100KM – We Know You Can Do It
Don’t wait to begin your training. Your body needs time to work its way up to long distances.
Truthfully assess your current condition before you get started. Never do too much too fast, start easy even if it’s just ten-minute walks every other day.
Kidney March is 100 kilometres. Even if you walk often, you’ll still need to do some extra training. Train on real terrain – on paved paths and hills of all sizes and distances.
Kidney March will be special beyond description, so we recommend you take training seriously. You won’t want to miss a moment of it because of lack of training.
Once you have registered for Kidney March you will receive a Marcher Manual with full details on everything you need to know about training, stretching and more! Below are quick tips and basics.
We recommend a couple of training walks per week, beginning with shorter distances and working your way up to 30-35 kilometres. Eventually, try to do two back-to-back long distance days to fully prepare.
Training walks are open to all Marchers, Crew, their family, and friends and are a great way to be involved and prepare. Don’t see one in your area? Feel free to plan one and let us know. The Kidney March team will spread the word. Follow us on Facebook or join our Training Walks Group for more tips and announcements on training. Please follow all local public health and safety guidelines when planning any training walk activities to keep our community safe.
Share your 100 km journey with us through the online tracking program STRAVA! Click here for our Guide to help you set up your STRAVA account and start recording your walk activities for Kidney March. By using STRAVA, you can virtually walk with the Kidney March community, connect with other Marchers, post your walks on social media and share your achievements with your supporters and donors!
Once you have a STRAVA account, or if you already do, join the ‘Kidney March Club‘!
Events in February 2023
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GO AT YOUR PACE
Don’t worry too much about how fast you walk during your training. Walk at a comfortable pace. Don’t ever feel you have to keep a particular pace, or that you have to keep up with others. Kidney March is a walk, not a race. It’s cooperative, not competitive. There will be plenty of people walking at your pace.
Nothing is more important to us than your safety.
- Avoid training alone in isolated areas.
- Find a friend or a teammate who can walk with you.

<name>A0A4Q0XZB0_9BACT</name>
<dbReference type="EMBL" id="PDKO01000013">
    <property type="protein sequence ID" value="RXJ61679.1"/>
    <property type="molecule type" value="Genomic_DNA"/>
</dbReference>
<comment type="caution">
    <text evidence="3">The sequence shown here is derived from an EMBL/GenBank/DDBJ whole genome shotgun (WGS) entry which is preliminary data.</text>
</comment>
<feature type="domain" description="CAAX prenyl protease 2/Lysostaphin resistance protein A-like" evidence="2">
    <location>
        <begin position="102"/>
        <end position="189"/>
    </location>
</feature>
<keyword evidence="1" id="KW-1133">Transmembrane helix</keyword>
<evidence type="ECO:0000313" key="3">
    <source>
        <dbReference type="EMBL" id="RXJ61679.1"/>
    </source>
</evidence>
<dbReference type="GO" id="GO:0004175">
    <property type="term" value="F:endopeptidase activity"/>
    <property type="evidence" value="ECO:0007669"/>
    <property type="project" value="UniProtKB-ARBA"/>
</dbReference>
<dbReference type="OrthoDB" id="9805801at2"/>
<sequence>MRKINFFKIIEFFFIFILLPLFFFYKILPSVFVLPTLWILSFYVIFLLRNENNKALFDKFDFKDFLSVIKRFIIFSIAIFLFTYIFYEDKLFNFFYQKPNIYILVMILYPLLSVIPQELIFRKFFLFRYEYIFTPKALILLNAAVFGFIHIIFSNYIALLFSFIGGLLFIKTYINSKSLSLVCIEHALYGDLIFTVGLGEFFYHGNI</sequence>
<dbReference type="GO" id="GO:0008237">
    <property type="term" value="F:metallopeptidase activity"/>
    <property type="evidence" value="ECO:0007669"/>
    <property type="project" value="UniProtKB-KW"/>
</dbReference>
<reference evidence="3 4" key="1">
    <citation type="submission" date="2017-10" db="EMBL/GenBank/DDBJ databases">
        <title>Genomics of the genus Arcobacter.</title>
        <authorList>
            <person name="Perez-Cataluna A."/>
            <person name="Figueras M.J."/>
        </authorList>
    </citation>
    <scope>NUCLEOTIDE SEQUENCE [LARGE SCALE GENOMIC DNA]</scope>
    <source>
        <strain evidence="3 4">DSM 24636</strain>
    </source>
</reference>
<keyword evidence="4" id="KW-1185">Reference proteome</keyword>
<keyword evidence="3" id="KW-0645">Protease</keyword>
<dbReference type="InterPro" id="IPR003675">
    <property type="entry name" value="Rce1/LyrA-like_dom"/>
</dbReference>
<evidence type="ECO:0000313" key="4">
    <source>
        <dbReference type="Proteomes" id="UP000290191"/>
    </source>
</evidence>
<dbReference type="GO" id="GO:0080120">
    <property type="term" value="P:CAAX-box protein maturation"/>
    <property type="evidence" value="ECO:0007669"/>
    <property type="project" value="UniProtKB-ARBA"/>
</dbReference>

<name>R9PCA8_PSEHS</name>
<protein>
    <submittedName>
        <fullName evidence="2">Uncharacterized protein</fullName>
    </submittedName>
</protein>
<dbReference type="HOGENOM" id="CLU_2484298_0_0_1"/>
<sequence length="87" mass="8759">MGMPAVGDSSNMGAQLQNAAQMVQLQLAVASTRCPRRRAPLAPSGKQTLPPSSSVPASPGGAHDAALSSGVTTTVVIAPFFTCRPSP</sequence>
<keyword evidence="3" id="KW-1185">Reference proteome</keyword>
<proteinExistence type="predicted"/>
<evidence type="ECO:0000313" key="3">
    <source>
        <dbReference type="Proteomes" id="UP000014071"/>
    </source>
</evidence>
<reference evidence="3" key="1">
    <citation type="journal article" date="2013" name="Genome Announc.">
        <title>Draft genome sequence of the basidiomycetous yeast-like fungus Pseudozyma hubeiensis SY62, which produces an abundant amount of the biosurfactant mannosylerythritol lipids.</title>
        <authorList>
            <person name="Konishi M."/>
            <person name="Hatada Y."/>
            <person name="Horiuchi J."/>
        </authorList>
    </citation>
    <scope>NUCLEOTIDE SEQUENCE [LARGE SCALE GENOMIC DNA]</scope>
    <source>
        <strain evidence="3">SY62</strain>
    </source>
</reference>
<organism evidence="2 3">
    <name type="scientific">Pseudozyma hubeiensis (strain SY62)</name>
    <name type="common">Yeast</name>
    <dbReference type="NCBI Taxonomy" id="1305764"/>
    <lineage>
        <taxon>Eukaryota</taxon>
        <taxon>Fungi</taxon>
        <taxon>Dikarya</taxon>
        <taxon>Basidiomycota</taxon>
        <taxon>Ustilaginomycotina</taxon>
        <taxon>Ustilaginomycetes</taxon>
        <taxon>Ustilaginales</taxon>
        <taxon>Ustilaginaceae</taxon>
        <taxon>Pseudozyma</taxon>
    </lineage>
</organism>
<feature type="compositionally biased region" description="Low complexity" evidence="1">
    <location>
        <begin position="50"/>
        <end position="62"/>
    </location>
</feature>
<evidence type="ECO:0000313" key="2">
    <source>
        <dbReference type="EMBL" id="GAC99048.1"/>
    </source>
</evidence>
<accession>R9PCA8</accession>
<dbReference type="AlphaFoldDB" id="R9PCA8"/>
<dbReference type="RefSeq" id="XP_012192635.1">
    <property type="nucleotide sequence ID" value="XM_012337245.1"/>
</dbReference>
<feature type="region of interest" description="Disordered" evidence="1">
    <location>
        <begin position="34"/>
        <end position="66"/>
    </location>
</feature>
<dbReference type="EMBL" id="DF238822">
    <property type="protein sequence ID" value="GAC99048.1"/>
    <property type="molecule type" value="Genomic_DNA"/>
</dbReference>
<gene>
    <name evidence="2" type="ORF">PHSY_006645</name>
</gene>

- Stay alert and aware of traffic. Walk on pathways or sidewalks.
- Participate in organized Kidney March training walks.
- Tell someone where you are going, and how long you expect to be gone.
- Avoid walking at night – if you do, wear a flashing strobe or headlight, and light-colored reflective clothes.
- Carry a whistle.
- Be aware of your surroundings.
- Always carry your cell phone and do not walk in areas without a cell signal.
- Stay hydrated, bring a snack, listen to your body, and rest when you need to.
- Follow your provincial health and safety guidelines.
Stretching – The Kidney March Equivalent of Breathing
Stretch five minutes for every hour of walking. Stretching is essential to enjoying Kidney March, and for your overall health. Stretching prevents soreness and injuries that could put a fast stop to your training. Stretching improves range of motion and decreases joint stiffness.
For specific stretches click here to see a PDF and see the video below from Kelcie Jessen.
How to Stretch:
- Warm up first. Slow walk for 5 minutes or walk in place for 3 to 5 minutes.
- Hold the stretch for 15 to 20 seconds.
- Achieve the stretching position gently, NO BOUNCING OR JERKING!
- Only stretch within your limits. If you feel any discomfort, STOP!
- Breathe with slow and normal rhythm.
Gear and Blisters
Blisters are the most common issue on a long-distance walk. They are typically caused by poor-fitting shoes, or a bad shoe/sock combination. Great shoe and sock fit is critical to avoiding blisters. Don’t skimp on your shoes and don’t trust the fit to a generic store. Make the time to see a specialty store for fit and step analysis. Don’t buy bargain socks. Buy some nice formfitting socks that won’t slip down your heel or bunch.
Avoid cotton socks, not only do they cause blisters from sweaty feet, they can also damage your shoes. On Kidney March, and even on long training walks carry two pair of socks per day so that you can change them mid-day.
In this video, ArmaSkin the Anti-Blister Sock, learn about what causes blisters from our supporter ArmaSkin and how to protect your feet with their anti-blister socks, which we carry in the Kidney March Store.
TEST your gear – clothing, shoes, socks, packs, glide, sunglasses, hats, underwear. Train in what you are going to walk in for Kidney March and learn what works. If you buy new shoes for Kidney March make sure you break them in. You do not want the first day of Kidney March to be the first day you wear your new shoes.
Not sure what you need? Ask an expert at a local shoe store about finding the right gear for you. Check for Marcher discounts from our supporters on the Manuals and Updates Page.
Kelcie Jessen walks you through some simple stretches to help you prevent injuries and enjoy your March in the video below. Find more videos on stretching, training, and gear on our YouTube Channel Alberta (Southern) & Kidney March.
Kidney March Photographer, and 9-time Iron Man Paiwei Wei shares his tips and tricks for a successful Kidney March. He goes over long distance walking techniques to help reduce the strain and pressures that can cause injuries.